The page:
They do have a down side, however – punctured vapor retarders are often a source of slab-on grade moisture problems. Vapor retarders must be able to withstand the rigors of construction traffic between the time they are installed until the slab is poured. They must also resist attack by moisture, chemicals, and organisms in the soil.
What Can We Do?
If your association is about to undertake a new construction project, identify all floor covering products that will be in contact with slabs on grade. Do this when selecting the floor covering and developing specifications. Contact manufacturers or trade associations to determine the substrate moisture conditions require for acceptable performance. Perform bond and moisture tests on the concrete as recommended by the manufacturer to determine if the surfaces are sufficiently dry and free from harmful substances.
If your association is suffering from an existing problem, the most common solutions are:
Installing subdrains at the building perimeter. A subdrain is a drain below grade that carries water away from a building. This is the most effective – and most expensive – solution to concrete slab on grade moisture problems.
Install vapor retarders to limit moisture movement. After removing the damaged flooring, and cleaning and drying the damaged area, install a vapor retardant underneath the new floor finish.
Making the floor finish vapor permeable. Flooring materials such as glazed or ceramic tile and stone pavers are not adversely affected by moisture.
Preventing Common Water Problems
- Slope all ground areas, balconies, and deck surfaces away from your building or unit.
- Avoid flat water exterior stucco surfaces. If they exist, install a waterproofing membrance beneath the stucco, or a sheet metal coping or cap on top of it.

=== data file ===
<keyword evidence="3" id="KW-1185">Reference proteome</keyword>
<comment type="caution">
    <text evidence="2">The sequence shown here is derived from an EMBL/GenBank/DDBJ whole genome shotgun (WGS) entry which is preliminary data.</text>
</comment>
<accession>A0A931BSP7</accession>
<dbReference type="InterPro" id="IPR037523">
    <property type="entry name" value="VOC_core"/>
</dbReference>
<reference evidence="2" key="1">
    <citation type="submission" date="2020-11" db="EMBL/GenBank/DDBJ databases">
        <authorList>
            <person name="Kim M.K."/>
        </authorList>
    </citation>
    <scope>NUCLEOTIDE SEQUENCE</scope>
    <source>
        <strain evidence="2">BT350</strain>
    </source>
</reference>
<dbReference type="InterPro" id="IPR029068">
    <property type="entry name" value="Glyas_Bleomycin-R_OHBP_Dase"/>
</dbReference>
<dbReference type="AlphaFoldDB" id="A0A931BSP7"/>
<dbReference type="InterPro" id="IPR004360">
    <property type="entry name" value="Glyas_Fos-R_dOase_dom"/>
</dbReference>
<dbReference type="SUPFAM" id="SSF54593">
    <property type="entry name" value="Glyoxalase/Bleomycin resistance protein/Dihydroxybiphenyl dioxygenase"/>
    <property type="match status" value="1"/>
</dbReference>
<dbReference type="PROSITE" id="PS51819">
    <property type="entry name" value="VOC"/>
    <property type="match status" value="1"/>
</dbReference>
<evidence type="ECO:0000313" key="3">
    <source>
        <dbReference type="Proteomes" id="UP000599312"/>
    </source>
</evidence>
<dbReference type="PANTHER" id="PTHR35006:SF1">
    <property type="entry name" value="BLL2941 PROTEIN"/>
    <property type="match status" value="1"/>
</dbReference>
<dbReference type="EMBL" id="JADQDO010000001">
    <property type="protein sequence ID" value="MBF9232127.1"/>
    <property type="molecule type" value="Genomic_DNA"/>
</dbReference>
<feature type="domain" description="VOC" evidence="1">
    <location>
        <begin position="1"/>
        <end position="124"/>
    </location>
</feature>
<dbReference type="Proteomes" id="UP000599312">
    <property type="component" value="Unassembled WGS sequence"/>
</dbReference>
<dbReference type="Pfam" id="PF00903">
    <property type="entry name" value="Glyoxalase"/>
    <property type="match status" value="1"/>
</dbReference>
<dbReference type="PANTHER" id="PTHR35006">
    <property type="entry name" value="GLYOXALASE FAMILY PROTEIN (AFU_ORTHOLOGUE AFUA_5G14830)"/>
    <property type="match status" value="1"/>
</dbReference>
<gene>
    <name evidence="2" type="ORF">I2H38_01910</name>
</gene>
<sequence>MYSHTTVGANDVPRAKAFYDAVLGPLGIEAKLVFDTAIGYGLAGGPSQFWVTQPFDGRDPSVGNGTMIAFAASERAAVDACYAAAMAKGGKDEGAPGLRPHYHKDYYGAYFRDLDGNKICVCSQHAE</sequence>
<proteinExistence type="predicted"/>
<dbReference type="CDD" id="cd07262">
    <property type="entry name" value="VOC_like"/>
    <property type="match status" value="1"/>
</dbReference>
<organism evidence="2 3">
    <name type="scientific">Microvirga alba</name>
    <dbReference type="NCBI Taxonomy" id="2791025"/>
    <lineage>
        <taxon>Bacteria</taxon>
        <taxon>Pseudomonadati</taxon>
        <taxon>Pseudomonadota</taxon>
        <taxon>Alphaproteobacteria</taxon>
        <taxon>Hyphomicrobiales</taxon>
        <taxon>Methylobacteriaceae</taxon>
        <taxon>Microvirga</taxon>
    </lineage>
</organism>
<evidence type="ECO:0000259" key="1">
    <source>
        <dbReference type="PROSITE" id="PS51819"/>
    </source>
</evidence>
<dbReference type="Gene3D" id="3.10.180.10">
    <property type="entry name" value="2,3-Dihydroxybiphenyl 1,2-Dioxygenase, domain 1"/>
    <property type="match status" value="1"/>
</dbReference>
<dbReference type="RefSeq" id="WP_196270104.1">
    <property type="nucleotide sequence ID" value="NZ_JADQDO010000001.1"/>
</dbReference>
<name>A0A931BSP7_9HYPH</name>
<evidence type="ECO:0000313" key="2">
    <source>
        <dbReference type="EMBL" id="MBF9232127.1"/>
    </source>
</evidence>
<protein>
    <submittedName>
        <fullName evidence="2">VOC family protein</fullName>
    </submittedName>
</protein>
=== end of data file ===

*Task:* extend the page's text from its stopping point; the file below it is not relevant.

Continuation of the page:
- Install weatherstripping around exterior windows and doors.
- Caulk gabs and cracks around windows, doors, and stucco.
- Apply a 100 percent acrylic-based elastomeric coating on vertical stucco surfaces.
- Install flashing around window openings and roof penetrations, such as vents, piping, and chimneys.
- Regularly inspect flashings around roof and sheet metal.
- Keep roof surfaces and weep holes free of debris and clean out gutters and downspouts.
- Determine the source of leaks fast. Hire a reputable contractor to do the job right the first time.
- Install gutters and downspouts to carry drainage away from the building. Otherwise it may stain exterior walls and damage landscaping.
Expert 159616 is certified with the American Institute of Architects (A.I.A.) and has more than twenty-five years of experience specializing in development, design, and construction management and renovation projects. He is an expert in multi-family residential, construction defects, condominium, Homeowners Association (H.O.A.), structural, mechanical, electrical, plumbing, acoustical, architectural, roof, windows, finish carpentry, flooring, tile, concrete, stone, cost estimation, scheduling, budgets, government approvals, Office of Statewide Health Planning and Development (O.S.H.P.D.), Division of the State Architecture (D.S.A.), and the state fire marshal.